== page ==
2

I am typing setting some big step semantics using the package semantic and its command \inference.

I use the LuaLaTeX compiler.

However, when I compose more inference commands, and one of them represents an axiom, i.e. a rule without any premises, the other premise starts floating. It looks like it is trying to do some vertical alignment.

Here is an example:

\inference[\(\mathcal{E'}=\) \textsc{EC-IfF}]
{ 
    % ------- THIS PREMISE FLOATS
    \overset{\mathcal{E'_0}}
    {
             \langle b, σ \rangle \downarrow \texttt{false}
    }
    &
    {
        \inference
        [\textsc{EC-Skip}]
        {}
        {
        \langle \texttt{skip}, σ \rangle \downarrow σ
    }
    }
}
{
            \langle
            \texttt{if } b \texttt{ then } 
            (c_0 ; \texttt{ while } b \texttt{ do } c_0)
            \texttt{ else skip}, σ
            \rangle
    \downarrow
    σ''
}

screenshot

2

In the OP's example, the baseline is being preserved across the large "numerator". While one may argue that is the proper way to do it, one can override that default with \abovebaseline[-\dp\strutbox]{...} applied to the ED-Skip inference.

\documentclass{article}
\usepackage{semantic,amsmath,stackengine}
\begin{document}
\inference[\(\mathcal{E'}=\) \textsc{EC-IfF}]
{ 
    % ------- THIS PREMISE FLOATS
    \overset{\mathcal{E'_0}}
    {
             \langle b, σ \rangle \downarrow \texttt{false}
    }
    &
    {
        \abovebaseline[-\dp\strutbox]{\inference
        [\textsc{EC-Skip}]
        {}
        {
        \langle \texttt{skip}, σ \rangle \downarrow σ
    }}
    }
}
{
            \langle
            \texttt{if } b \texttt{ then } 
            (c_0 ; \texttt{ while } b \texttt{ do } c_0)
            \texttt{ else skip}, σ
            \rangle
    \downarrow
    σ''
}
\end{document}

enter image description here

  • Thank you. The answer works as intended. However, I do not really understand what the problem is «the baseline is being preserved», and why your solution works. Any chance, you could you point me to some reference? Again thank you. – Einar Mar 15 at 10:53
  • @Einar Consider the numerator. With the \overset{<over>}{<baseline>} macro, the 2nd term sits on the natural foundation or baseline of the equation, and the 1st term sits above the 2nd. With the next term, the EC-Skip also sits on this same baseline. They are thus at the same vertical height in your example. The fraction-like-thing that follows is set up so that the horizontal line goes through the central math axis (i.e., centered at the same height as a minus sign above the baseline), with the <skip,>\downarrow text being set below this axis line. – Steven B. Segletes Mar 15 at 11:11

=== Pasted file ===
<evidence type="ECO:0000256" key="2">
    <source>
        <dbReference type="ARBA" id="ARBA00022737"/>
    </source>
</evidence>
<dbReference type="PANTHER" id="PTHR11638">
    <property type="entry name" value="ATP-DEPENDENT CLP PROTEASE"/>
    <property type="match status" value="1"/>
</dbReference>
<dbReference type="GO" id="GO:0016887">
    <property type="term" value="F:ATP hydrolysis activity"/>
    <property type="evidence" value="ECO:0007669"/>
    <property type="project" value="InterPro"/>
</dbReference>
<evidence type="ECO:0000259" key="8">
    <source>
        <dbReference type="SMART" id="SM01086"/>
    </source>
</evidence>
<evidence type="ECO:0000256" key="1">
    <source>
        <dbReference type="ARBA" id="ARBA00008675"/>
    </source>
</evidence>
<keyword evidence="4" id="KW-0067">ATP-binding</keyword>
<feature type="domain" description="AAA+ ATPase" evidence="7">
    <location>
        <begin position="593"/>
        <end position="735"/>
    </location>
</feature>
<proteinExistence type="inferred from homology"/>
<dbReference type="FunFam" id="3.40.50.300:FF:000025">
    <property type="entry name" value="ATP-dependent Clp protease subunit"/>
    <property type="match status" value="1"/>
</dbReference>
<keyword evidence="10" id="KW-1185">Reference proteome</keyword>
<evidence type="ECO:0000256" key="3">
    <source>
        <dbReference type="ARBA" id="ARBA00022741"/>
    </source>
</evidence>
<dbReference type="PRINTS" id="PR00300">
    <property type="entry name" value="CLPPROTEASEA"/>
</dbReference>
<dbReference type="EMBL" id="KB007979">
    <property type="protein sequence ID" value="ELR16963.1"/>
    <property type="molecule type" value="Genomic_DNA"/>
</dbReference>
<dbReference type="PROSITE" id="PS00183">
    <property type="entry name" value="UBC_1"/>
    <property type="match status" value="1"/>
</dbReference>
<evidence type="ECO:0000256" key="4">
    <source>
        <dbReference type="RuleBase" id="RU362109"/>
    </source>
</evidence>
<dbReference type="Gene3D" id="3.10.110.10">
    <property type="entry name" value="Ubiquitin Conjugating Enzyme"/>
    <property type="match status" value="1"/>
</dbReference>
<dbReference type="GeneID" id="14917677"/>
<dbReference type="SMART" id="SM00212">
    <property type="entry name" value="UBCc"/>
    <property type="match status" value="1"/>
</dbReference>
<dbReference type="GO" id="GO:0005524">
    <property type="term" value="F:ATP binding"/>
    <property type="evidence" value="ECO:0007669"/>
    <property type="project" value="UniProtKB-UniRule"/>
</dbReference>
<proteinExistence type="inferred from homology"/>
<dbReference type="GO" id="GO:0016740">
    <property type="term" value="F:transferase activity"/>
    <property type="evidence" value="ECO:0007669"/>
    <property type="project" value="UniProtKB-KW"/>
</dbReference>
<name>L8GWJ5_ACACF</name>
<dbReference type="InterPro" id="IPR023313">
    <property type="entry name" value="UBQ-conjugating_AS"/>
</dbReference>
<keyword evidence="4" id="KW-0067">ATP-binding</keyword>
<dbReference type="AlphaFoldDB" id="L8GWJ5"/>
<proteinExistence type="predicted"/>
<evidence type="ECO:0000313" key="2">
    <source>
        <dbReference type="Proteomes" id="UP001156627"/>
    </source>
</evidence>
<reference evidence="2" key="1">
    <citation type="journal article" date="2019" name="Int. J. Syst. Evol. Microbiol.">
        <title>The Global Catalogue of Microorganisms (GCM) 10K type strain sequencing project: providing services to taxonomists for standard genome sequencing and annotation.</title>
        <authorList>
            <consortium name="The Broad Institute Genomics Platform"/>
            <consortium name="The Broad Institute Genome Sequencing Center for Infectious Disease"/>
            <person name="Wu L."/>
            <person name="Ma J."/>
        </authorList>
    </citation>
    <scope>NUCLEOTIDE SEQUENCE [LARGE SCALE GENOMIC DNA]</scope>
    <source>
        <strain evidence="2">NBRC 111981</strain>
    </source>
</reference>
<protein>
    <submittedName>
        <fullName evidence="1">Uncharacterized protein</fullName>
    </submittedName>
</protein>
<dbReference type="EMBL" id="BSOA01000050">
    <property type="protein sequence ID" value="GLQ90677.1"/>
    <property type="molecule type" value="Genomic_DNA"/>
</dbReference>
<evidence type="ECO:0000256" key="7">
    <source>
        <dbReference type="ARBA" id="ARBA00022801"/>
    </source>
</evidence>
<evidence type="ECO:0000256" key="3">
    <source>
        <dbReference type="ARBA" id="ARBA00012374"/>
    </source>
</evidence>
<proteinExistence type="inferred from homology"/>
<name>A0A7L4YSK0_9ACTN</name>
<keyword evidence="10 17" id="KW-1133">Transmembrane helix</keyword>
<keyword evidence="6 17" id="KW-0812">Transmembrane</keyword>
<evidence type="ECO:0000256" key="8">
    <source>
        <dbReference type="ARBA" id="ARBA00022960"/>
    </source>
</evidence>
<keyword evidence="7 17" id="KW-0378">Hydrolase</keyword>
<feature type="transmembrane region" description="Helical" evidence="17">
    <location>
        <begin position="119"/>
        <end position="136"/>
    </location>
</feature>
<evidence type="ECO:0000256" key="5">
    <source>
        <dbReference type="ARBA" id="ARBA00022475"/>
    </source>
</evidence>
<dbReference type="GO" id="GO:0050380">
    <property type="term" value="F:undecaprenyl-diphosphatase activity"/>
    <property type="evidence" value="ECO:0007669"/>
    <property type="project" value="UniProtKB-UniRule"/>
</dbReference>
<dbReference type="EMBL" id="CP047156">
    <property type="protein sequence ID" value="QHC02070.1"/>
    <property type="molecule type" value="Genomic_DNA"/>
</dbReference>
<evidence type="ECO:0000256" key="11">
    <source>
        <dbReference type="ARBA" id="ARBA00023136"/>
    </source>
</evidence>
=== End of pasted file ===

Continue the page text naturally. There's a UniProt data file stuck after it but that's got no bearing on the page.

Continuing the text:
• @Einar In summary, while you can force things to go up and down, there is a natural vertical location that things want to sit at. And the way your "numerator" was composed, the <b,>\downarrow false wants to sit at the same vertical height as EC-Skip. – Steven B. Segletes Mar 15 at 11:12
  • @Einar The macro \abovebaseline says to force the argument (the whole object taken as a box) to sit on a line the optionally specified distance above the natural baseline. By providing it a negative distance, it says to sit on a specified line below the natural baseline. The value of -\dp\strutbox is the length equal to the natural depth of a text line. So I told it to set that 2nd term of the numerator so that it sits on a line located at the natural depth of a simple line of text. – Steven B. Segletes Mar 15 at 11:24

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